If you make a mistake, you can go to an election official and ask for a new ballot paper. This is worth doing if you think your intention might not be clear on the ballot – you want your vote to count!
Watch our video on voting in the Senate here.
Senators in New South Wales, Queensland, Western Australia, South Australia, Victoria and Tasmania are elected for 6 years. If you live in one of these states, you are electing 6 of your State’s 12 Senators.
Senators in the ACT and Northern Territory are elected each Federal election (3 years). If you live in one of these territories, you are electing both of your 2 Senators.
The Senate ballot paper is white and is the largest ballot paper. To vote formally in the Senate, you must vote either above or below the line. Don’t do both!
To vote above the line, you only place a number 1 in the box for the party or group of your choice. If you are voting above the line, do not write any other numbers – leave all other boxes blank. Don’t use letters, ticks or crosses – these aren’t as clear as the number 1.
If you make a mistake, you can go to an election official and ask for a new ballot paper.
By voting above the line you are letting your chosen party/group determine the order of the remaining candidates on your behalf. If you want to know the candidate order the party/group has selected, ask a polling official for the ‘Group Voting Ticket Booklet’.
We strongly recommend that you consider not voting above the line.
Voting above the line means that your vote isn’t truly yours –you are letting someone decide who gets your preferences. You can see the full details of where your preferences will be allocated if you are voting above the line here:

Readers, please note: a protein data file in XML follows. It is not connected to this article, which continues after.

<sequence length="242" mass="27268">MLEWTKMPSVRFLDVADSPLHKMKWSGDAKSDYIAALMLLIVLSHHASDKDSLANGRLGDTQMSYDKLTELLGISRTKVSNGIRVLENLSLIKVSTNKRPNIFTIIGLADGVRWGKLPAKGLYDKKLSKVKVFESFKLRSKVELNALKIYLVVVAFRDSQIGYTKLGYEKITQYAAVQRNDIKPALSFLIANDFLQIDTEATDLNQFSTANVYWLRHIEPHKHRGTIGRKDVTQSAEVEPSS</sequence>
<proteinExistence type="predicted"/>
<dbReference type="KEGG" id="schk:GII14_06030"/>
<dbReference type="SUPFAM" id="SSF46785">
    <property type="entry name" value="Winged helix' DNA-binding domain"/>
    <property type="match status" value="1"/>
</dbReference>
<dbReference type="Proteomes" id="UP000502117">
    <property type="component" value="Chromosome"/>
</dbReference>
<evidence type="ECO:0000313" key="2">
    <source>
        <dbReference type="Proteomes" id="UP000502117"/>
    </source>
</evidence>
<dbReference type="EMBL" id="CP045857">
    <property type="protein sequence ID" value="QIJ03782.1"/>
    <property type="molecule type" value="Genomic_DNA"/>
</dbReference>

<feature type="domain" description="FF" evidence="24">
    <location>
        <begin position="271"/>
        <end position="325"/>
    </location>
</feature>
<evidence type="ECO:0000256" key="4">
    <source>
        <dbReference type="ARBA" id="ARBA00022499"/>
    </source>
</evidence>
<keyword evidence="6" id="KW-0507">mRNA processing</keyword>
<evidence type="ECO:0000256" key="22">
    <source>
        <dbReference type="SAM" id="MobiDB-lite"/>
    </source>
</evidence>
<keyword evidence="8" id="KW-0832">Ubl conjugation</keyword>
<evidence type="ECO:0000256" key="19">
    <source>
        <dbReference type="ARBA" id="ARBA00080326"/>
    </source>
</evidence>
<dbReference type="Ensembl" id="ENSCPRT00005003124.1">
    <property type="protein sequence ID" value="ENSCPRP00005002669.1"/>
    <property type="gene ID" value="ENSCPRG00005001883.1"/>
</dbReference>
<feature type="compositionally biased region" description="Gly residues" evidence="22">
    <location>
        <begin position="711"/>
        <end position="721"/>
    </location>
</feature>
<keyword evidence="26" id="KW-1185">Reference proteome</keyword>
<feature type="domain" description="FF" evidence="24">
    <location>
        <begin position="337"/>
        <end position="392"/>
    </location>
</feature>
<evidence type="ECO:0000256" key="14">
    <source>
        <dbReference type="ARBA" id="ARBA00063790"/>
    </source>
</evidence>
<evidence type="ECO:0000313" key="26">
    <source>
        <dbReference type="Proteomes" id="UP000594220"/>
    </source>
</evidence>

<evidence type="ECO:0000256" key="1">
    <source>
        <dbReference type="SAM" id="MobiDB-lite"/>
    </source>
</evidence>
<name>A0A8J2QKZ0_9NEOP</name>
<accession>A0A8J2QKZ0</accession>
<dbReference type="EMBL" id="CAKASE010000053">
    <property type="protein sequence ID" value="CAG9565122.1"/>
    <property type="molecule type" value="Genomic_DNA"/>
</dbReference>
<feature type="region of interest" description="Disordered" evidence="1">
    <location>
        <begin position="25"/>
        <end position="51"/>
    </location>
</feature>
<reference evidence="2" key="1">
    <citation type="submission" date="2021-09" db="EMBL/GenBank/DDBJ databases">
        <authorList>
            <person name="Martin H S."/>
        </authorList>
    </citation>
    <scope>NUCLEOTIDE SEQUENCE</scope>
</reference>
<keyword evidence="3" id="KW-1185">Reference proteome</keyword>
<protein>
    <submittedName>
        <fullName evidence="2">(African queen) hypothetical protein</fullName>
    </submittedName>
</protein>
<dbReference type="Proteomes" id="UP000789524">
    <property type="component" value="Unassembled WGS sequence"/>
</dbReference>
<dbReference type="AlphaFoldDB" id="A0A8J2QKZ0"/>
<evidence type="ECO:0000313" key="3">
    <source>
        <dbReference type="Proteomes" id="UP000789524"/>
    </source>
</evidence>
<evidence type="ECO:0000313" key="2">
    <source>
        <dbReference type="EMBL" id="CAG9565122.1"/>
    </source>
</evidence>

You only get your say every three years, so it’s worth making sure you make your views clear by voting below the line.
If you want to decide who gets your preferences in the Senate, you should vote below the line.
You’ll see that under the line on your Senate ballot, there are long lists of candidates. You need to put a number in every box below the line. This can be a lengthy task as there are often many candidates, but it’s worth doing. To make your vote count, each and every box must be numbered – don’t leave any blank.
Don’t number any of the boxes above the line. Don’t use ticks, crosses or letters. Use each number once only – for example, you can’t have two second choices and no third choice!
If you are voting below the line, you can speed things up by preparing your ballot in advance thanks to belowtheline.org.au.
If you are interstate, you can find a list of places to cast your vote here
Pre polling is currently open in all states and territories until September 7. If you want to cast an early vote, make sure you get to a pre polling station. You can find the closest pre-polling station here.
You can find the closest polling place to you for election day by following this link.
Remote voting has started, you can find remote polling places here.
For information about accessible voting options for women with disability, go to I am a woman with disability.
If you are going to be outside of your electorate (also known as your electoral division), you can cast what is called an absent vote on election day. Absent votes can be made in any polling place if you are in the same state or territory as your electorate. Information on absent votes will be available at all polling places and on the AEC website.
If you are overseas you can find more information on voting and enrolment at the AEC website.
Voting is compulsory in Australia, but enrolment is not automatic.
The rolls have now closed for the Federal election but you can still enrol to have your say in future elections. Enrol now.
You can find out where the mobile polling booths will be here.